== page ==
When I plant containers of bulbs in the fall, I’m thinking of the color and drama they will add to the following spring’s landscape. Not only will these planted pots create focal points throughout the garden, but they will also welcome visitors at entryways and add a touch of bright color to the spring garden.
Any bulb can be planted in a container, but tulips are by far my favorite because of their simple form and the infinite choice of colors. You can combine different types of bulbs in a single container, but be sure they bloom at the same time or the earlier bulb’s dying foliage will mar the display of the later-flowering bulb. I prefer to plant only one type of bulb per container to get the maximum impact. By choosing bulbs with staggered bloom times we have a succession of flowers from early March through mid-May.
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Plant bulbs in containers in fall
I plant our bulbs in late October in containers with good drainage. In a 24-inch container I plant either 50 tulips, 30 large-flowered daffodils, 50 small-flowered daffodils, or 100 minor bulbs, like Crocus, Muscari, Scilla, or Iris species or cultivars. I fill the pot with a soil mix that drains very well so the bulbs will sit in moist but not soggy soil. I plant the bulbs just as I would in the ground, at a soil depth of twice the diameter of the bulb.
If I am planting more than one type of bulb in the same container and they require different planting depths, I layer the bulbs. I fill the container to the right level and plant the larger bulbs, then cover them with soil until it’s at the proper depth to plant the smaller bulbs. Finally, I fill the container with soil, being sure to leave at least 1/2 inch of space between the surface of the soil and the top of the container for easy watering.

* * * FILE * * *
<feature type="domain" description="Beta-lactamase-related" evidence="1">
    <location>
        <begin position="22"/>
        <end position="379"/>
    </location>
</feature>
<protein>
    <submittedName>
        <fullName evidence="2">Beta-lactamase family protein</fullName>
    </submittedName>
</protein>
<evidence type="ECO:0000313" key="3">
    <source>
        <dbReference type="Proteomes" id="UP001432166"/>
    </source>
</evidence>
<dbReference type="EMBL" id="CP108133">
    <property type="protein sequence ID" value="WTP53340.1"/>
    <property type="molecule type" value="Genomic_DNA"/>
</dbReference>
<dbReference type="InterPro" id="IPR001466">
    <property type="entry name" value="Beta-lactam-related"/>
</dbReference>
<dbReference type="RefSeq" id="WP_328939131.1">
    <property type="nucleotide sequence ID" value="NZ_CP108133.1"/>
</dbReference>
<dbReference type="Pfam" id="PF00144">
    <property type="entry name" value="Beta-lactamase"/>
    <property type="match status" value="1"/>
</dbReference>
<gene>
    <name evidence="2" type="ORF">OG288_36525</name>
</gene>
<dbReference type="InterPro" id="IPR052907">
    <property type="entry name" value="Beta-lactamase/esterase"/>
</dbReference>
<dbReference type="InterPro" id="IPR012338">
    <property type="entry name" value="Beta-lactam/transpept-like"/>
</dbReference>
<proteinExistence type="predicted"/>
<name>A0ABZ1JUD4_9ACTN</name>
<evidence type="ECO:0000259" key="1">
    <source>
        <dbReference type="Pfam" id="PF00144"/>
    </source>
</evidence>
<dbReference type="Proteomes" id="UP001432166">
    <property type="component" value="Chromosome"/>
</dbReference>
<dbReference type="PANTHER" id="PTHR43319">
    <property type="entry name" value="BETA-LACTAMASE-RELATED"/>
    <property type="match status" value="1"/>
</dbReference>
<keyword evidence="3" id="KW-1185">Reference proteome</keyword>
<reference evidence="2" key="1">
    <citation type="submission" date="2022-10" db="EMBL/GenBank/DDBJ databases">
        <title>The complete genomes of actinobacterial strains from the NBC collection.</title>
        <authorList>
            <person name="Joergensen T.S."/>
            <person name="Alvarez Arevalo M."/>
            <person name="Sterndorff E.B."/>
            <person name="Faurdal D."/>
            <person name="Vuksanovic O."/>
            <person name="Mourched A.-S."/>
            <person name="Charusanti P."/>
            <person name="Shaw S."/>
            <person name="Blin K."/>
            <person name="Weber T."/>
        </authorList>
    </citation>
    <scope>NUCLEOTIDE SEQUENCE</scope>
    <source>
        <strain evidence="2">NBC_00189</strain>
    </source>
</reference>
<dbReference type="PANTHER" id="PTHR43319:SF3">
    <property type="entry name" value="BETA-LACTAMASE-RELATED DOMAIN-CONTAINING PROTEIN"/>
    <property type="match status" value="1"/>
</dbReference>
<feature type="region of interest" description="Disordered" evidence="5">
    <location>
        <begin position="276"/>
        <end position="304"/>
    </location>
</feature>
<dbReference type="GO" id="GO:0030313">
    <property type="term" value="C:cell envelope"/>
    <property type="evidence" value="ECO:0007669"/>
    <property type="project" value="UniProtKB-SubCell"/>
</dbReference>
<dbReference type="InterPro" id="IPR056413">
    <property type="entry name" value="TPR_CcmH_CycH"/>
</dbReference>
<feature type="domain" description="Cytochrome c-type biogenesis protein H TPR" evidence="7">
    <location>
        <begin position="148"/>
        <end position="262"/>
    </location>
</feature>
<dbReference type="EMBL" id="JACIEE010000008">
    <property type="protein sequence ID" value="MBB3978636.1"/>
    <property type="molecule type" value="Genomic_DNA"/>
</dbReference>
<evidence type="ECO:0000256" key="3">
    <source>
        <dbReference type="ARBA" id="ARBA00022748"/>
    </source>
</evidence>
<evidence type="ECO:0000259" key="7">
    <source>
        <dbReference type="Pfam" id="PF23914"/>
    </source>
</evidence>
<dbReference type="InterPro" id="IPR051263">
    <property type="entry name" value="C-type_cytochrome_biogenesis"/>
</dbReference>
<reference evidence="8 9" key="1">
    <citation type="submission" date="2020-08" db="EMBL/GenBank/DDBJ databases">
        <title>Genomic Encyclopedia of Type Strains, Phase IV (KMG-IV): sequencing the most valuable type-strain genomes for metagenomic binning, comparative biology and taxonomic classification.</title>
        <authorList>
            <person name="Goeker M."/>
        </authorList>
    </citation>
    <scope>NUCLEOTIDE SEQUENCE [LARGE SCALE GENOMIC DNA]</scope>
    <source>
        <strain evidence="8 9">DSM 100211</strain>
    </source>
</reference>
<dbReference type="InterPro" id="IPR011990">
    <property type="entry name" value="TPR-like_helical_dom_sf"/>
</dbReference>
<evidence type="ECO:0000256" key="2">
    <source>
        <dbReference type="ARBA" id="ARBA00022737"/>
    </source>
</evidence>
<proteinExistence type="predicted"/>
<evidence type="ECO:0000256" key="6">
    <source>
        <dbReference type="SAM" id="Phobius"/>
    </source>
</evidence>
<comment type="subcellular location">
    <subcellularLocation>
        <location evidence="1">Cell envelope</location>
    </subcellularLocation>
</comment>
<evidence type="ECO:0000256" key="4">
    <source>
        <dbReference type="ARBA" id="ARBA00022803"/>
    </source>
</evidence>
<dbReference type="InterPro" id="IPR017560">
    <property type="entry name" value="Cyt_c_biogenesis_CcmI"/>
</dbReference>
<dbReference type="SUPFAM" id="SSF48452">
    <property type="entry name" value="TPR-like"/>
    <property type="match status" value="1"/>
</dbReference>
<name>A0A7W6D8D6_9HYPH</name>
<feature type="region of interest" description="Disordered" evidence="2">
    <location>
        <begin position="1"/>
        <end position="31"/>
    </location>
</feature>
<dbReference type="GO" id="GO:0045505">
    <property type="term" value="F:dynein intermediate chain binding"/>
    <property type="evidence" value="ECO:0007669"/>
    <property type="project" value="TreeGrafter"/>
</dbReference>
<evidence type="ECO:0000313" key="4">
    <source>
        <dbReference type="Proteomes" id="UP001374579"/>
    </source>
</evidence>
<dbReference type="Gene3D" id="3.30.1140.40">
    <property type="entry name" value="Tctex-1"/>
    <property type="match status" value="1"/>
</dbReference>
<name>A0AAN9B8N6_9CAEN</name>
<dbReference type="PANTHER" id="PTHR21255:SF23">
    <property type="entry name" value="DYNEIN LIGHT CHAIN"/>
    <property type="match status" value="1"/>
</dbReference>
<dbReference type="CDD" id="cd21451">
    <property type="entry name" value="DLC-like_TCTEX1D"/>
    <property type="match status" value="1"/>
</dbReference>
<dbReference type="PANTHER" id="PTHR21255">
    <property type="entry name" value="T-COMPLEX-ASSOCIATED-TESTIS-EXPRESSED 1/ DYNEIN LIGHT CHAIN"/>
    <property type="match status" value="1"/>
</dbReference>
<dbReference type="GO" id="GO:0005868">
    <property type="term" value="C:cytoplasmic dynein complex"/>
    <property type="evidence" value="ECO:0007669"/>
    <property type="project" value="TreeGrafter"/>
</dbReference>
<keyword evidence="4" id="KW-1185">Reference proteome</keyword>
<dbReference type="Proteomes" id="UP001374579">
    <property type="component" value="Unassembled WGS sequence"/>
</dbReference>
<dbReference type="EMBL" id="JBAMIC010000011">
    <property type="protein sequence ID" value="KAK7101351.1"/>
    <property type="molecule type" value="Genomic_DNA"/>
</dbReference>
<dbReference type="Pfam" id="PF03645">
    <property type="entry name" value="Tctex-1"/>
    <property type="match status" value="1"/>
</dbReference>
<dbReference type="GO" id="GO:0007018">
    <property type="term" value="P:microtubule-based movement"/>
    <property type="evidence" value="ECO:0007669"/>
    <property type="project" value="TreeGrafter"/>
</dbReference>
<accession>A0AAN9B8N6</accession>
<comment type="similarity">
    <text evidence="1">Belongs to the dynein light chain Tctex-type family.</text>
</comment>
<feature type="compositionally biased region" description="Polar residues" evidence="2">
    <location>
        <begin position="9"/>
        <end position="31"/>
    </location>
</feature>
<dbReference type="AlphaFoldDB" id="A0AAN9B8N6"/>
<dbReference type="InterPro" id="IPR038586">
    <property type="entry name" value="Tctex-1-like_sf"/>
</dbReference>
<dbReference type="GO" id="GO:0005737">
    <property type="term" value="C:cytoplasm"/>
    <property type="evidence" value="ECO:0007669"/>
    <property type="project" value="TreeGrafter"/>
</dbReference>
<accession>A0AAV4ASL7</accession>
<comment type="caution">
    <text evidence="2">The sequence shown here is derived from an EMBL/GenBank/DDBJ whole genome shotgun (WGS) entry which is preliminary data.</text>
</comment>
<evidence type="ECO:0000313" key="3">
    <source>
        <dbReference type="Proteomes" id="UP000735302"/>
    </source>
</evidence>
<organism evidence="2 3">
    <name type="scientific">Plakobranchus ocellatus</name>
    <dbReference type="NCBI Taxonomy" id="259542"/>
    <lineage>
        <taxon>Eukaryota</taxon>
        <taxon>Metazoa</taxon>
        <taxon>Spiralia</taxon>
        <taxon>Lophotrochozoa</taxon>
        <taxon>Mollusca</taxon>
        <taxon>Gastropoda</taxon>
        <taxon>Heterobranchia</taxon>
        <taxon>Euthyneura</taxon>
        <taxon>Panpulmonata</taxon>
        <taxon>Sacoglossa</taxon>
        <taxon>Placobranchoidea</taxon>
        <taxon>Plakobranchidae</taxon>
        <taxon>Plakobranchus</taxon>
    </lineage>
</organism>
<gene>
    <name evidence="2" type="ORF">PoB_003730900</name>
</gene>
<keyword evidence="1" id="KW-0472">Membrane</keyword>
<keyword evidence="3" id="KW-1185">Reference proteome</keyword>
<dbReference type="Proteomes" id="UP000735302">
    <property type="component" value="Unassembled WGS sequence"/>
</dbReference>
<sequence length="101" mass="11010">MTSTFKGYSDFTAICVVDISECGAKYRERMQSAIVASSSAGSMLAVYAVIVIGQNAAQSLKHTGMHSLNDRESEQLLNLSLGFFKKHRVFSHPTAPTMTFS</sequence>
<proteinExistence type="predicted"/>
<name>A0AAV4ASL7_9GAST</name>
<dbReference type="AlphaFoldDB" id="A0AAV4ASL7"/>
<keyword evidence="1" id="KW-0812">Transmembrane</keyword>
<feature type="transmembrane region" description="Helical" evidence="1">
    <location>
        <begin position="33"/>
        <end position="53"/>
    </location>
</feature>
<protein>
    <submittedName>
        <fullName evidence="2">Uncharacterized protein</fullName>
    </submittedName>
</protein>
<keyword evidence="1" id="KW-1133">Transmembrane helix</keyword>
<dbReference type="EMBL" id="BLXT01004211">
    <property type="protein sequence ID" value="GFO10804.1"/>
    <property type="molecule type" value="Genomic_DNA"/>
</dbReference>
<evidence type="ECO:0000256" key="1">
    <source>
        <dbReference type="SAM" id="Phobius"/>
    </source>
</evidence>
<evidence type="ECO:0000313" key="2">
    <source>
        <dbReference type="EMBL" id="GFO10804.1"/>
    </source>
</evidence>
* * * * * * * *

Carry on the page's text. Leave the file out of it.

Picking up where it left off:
I water the planted container thoroughly, then water periodically throughout the winter. The bulbs should not sit in soil that is too wet, but you also don’t want them to dry out entirely.
Layering bulbs in containers
To plant a container with different species of bulbs, plant the larger bulbs first, then cover them with soil and plant the smaller bulbs. Fill the container with soil to just below the rim.
Overwintering methods depend on where you live
Gardening in Seattle makes overwintering bulbs in containers rather easy. I use mostly stoneware pots because they can be left outside through the winter. Our mild winters allow us to group the pots together tightly in our nursery and leave them outside for the season.
More durable containers made of stone, cast concrete, fiberglass, cast iron, or plastic are suitable for colder winter climates. In cold parts of the country, you could surround the pots in tightly packed straw or bury them in sawdust and put a good 18 inches of mulch on top. Or you could store them in a garage or outbuilding that won’t get too far below freezing but will also not heat up during the day.
If your winter is just too severe to risk leaving the bulbs out or you want to use bulbs in a container that can’t be stored in the cold, you have another option. Plant your bulbs in small 6-inch or 8-inch plastic pots and overwinter them under protection outdoors (in a cold frame, for instance) or in a cold garage.
In the spring, as they start to bloom, you can then sink the pots into larger display containers. Bring your containers outside in the spring when the danger of hard frost has passed or when the bulbs in the ground are starting to emerge.
After the flowers have faded and the spring gala is over, I plant all the bulbs except for the tulips in the garden. Tulips tend not to do well in subsequent years, so I compost them. Then I start thinking ahead to the varieties I’ll be planting up in the fall for next year’s display.
Richard Hartlage is the author of Bold Visions for the Garden.
Photos: Richard Hartlage